External service providers make banks vulnerable to cyber attacks

Attacks on payment systems and third-party service providers, as well as vulnerabilities in underlying system technologies are some of the greatest concerns faced by Asia’s banks and financial institutions this year, according to the Financial Services Information Sharing and Analysis Centre (FS-ISAC).

FS-ISAC is a non-profit industry consortium dedicated to reducing cyber-risk in the global financial system.

The first-semester 2019 Asia Pacific Cyberthreat Review shows that FS-ISAC members are consistently concerned about threats or attacks against payment systems, especially international systems, including how attacks against payment systems in less experienced countries may directly affect them.

This includes disruptions to capabilities regarding financial services, the reputational risk to the targeted institutions and the loss of consumer confidence in the sector that could impact economic situations in their home countries. Several banks in Bangladesh encountered attacks on payment systems in the first half of this year.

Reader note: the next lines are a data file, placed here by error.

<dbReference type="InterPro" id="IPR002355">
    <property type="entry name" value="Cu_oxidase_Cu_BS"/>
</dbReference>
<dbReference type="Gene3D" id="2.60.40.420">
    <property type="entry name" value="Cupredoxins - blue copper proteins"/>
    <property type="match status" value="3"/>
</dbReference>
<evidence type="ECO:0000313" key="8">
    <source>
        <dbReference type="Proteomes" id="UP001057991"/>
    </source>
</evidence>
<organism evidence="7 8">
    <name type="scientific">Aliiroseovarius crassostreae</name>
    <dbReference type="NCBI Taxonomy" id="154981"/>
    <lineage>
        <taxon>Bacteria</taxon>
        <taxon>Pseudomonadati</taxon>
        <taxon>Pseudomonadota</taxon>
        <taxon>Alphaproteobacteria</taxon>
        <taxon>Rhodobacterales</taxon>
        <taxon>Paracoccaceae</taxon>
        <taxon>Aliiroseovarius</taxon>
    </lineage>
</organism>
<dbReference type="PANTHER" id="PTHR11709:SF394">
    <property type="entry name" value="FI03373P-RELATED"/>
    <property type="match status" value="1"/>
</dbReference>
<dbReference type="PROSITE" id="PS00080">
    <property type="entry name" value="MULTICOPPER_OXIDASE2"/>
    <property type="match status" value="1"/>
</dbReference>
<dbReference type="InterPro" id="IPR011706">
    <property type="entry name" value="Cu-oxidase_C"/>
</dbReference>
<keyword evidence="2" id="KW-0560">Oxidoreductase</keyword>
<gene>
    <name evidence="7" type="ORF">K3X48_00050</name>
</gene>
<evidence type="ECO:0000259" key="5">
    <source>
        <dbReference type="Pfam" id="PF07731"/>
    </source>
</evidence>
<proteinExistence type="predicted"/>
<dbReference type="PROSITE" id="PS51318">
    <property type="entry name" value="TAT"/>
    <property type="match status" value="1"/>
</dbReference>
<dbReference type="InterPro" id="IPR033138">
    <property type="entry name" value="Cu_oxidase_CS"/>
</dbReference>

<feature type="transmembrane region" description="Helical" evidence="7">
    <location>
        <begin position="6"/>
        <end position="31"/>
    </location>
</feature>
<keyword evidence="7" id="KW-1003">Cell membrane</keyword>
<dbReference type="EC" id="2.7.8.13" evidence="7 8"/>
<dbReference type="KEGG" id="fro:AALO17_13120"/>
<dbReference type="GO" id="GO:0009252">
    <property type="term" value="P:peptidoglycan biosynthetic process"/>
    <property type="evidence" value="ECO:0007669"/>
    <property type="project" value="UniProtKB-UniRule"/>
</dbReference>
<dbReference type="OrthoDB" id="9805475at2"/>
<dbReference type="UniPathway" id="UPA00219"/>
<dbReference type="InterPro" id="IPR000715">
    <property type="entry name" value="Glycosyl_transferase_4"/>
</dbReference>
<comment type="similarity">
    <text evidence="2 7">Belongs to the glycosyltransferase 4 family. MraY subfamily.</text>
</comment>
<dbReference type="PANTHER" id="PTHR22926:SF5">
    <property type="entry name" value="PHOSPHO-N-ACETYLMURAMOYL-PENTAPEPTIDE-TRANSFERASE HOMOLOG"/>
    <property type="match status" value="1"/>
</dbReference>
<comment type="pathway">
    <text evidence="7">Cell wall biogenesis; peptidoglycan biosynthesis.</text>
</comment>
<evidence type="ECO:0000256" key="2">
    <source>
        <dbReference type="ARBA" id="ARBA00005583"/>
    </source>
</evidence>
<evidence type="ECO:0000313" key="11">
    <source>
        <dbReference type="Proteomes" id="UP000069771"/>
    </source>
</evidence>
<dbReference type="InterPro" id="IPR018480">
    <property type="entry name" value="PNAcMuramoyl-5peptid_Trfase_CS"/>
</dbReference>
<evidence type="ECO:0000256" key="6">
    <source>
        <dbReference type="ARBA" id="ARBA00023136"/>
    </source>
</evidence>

Also, FS-ISAC members have seen significant increases in business email compromise attempts and this remains a growing concern for firms in the region. Cyberthreat actors are becoming more creative in their attempts to use “social engineering” to infiltrate organisations through email.

Further, financial institutions are increasingly apprehensive over the security postures of third-party service providers with recent events such as the Wipro breach (India), ASUS Live Update attack (Taiwan) and LandMark White (Australia).

Complex systems include unforeseen vulnerabilities for banks and financial institutions. For example, IBM announced it had four vulnerabilities, dubbed Microarchitectural Data Sampling (MDS), consisting of four different attacks. Another recent one is Microsoft’s announcement of a detected Remote Code Execution Vulnerability in Remote Desktop Services.

“We are seeing more time spent on preparation and reconnaissance prior to initiating attacks to ensure attacks are successful and against the best targets, be it a person or information system on a network,” said Brian Hansen, executive director of FS-ISAC APAC.

“These threat actors are also increasing collaboration on the dark web, selling and seeking services that can be used against financial institutions,” Hansen said.